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Health and safety: legal responsibilities

Lawyer Ron Qin provides a breakdown of the main health and safety obligations and how they apply to everyday scenarios landscapers face

It has been over five years since the passing of the Health and Safety at Work Act 2015 (the Act). Several related regulations were also passed not long after.

The words ‘health and safety’ are thrown around often and it can be daunting at times, especially when you are on the receiving end. Having been on both sides of the fence with WorkSafe New Zealand and the private sector myself, I am in a good position to provide some practical insights for landscapers.

Role and duties

First, we will cover two important concepts under the Act. The type of role, and the duties. The roles under the Act are:

  1. Person Conducting a Business or Undertaking (PCBU).

  2. Officer.

  3. Worker.

  4. Others.

In the case of small landscaping businesses, the most applicable roles would be PCBU, Officer, and Worker. Just note that you can have more than one role in any one situation.

There are numerous duties under the Act and covering them in detail would not be suitable for this article. However, we will go over some of the key duties commonly applicable to landscapers.

  1. Primary duty of care – ensuring as far as reasonably practicable that the health and safety of workers, and others, is not put at risk.

  2. Officer’s duty of due diligence – the duty to take appropriate, proactive steps to ensure the business complies with the Act.

  3. Worker’s duty of care – the worker taking reasonable care of his/her own health and safety, and the safety of others, to comply with all reasonable instructions and to co-operate with reasonable policies.

  4. Designer duty – a PCBU designer’s duty to ensure the plant, substance, or structure is designed without risk to the health and safety of persons (such as constructors, repairer, maintenance person, etc).

Please note that the above is a simplified version of the full wording of the duties. You could also be liable under other duties under the Act. We advise you to obtain legal advice unique to your situation.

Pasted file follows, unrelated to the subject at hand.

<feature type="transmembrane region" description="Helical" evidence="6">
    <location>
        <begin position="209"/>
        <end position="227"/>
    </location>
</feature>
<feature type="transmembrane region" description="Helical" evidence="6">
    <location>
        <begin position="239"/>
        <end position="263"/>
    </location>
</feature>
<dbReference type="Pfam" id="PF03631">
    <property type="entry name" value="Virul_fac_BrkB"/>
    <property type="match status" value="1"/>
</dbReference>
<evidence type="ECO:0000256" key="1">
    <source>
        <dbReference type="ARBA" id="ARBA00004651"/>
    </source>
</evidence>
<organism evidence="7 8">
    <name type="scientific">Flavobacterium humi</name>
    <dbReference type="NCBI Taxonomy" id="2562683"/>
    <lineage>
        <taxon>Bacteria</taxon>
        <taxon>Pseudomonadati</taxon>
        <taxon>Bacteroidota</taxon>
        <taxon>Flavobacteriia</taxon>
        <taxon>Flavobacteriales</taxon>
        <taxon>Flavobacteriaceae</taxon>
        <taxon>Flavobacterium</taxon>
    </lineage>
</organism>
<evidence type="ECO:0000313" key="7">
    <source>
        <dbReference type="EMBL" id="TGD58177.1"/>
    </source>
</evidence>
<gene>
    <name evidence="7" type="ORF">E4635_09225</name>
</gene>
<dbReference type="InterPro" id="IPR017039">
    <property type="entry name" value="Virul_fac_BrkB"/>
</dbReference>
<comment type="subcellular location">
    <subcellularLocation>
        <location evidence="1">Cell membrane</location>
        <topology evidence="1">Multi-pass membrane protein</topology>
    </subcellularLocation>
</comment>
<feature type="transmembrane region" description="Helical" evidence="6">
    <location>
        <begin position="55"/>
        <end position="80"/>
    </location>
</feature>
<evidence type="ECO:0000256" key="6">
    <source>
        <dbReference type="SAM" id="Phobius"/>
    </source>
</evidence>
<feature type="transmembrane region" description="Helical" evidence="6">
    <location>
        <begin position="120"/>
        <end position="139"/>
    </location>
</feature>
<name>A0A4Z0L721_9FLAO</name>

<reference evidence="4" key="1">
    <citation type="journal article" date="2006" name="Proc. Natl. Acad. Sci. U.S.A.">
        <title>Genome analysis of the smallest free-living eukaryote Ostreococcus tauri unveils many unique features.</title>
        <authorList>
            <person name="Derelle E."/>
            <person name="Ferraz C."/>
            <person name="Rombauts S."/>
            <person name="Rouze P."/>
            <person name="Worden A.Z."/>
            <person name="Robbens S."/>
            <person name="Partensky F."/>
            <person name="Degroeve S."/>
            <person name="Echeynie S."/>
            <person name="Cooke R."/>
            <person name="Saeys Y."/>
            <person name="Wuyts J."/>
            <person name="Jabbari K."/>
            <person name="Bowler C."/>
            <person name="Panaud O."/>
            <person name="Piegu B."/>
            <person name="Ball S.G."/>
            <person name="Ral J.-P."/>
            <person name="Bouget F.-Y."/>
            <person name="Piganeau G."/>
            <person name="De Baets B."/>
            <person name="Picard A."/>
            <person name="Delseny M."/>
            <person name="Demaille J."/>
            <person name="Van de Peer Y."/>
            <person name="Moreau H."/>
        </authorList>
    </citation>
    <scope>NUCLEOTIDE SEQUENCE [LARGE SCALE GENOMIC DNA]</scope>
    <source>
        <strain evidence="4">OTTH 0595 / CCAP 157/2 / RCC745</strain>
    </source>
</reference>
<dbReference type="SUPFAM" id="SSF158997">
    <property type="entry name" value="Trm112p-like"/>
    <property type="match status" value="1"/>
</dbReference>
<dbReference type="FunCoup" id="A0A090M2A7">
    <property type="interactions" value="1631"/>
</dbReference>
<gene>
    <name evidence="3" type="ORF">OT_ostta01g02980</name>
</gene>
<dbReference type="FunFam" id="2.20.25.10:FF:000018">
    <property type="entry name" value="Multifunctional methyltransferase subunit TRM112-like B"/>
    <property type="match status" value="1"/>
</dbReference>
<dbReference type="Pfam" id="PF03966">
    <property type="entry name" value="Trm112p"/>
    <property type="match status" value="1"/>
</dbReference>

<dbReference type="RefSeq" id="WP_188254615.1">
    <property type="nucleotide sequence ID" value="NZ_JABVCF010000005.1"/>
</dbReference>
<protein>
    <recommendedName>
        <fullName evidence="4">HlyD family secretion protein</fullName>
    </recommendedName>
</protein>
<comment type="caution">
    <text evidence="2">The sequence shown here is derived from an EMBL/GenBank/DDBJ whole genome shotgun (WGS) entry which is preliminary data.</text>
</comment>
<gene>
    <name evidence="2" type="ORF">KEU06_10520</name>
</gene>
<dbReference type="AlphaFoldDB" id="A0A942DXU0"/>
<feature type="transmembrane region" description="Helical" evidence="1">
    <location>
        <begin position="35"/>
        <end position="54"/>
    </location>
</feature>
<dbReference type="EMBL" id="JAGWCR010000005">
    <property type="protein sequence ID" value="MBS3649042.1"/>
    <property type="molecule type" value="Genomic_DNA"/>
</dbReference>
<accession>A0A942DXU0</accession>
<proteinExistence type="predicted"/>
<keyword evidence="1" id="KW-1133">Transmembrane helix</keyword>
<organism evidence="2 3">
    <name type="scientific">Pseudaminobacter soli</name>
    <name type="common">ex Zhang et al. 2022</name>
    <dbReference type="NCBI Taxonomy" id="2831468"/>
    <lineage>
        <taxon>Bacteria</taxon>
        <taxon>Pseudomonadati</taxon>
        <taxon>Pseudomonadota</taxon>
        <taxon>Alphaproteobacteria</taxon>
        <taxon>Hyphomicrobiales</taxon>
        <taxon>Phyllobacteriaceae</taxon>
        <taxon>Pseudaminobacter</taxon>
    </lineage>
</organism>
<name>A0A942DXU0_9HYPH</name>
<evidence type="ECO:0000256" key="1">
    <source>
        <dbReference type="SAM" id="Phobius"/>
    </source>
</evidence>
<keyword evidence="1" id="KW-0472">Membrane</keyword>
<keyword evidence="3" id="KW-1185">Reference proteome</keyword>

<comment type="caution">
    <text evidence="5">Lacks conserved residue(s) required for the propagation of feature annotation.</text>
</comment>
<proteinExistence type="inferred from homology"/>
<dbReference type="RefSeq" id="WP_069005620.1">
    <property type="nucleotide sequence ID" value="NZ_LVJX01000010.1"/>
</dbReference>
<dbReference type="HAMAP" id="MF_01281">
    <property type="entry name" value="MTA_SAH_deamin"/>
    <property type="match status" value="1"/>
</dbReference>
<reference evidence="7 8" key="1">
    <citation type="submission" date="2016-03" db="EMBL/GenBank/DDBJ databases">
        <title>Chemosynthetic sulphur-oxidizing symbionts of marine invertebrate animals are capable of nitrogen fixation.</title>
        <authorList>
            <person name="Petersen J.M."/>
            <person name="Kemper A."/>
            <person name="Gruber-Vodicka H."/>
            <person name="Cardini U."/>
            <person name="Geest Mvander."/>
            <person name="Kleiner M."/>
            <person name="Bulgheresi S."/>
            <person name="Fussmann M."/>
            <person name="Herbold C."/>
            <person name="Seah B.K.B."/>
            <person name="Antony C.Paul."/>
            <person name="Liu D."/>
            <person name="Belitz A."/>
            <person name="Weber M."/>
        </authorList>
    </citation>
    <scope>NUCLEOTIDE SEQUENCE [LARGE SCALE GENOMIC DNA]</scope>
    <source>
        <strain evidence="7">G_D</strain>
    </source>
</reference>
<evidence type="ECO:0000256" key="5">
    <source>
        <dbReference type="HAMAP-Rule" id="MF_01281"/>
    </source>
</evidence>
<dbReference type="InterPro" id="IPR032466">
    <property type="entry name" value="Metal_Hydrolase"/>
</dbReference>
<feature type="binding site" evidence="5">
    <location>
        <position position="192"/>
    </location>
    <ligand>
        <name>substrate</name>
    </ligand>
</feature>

The saying “prior preparation and planning prevents poor performance” is highly relevant when it comes to health and safety. Before you commence a job, health and safety planning is equally, if not more, important than

commercial planning.

When planning your job, always consult the latest publications from WorkSafe New Zealand or other reputable publishers to see the current good practices for controlling identified risks, by means of elimination or mitigation. Some areas of publications relevant to landscapers are:

  • Excavation.

  • Working at height.

  • Hazardous substances.

  • Vehicles and mobile plants.

  • Load lifting and rigging.

  • Traffic management.

Always plan your work and choose the option that poses the least health and safety risk.

For those that subcontract, the words “Site Specific Safety Plan (SSSP) and Task Analysis (TA)” will be familiar. A SSSP or TA is essentially the written or documented form of your safety planning. It is important to understand that while you may be familiar with the safe method of working in your mind, the project manager is not. The project manager would need to co-ordinate your safety plan with

other contractors to ensure things work. The SSSP/TA should also be a ‘living document’ and updated as plans (invariably) change.

For the remainder of this article, we want to go over a few typical scenarios faced by the average landscaper.

Scenario one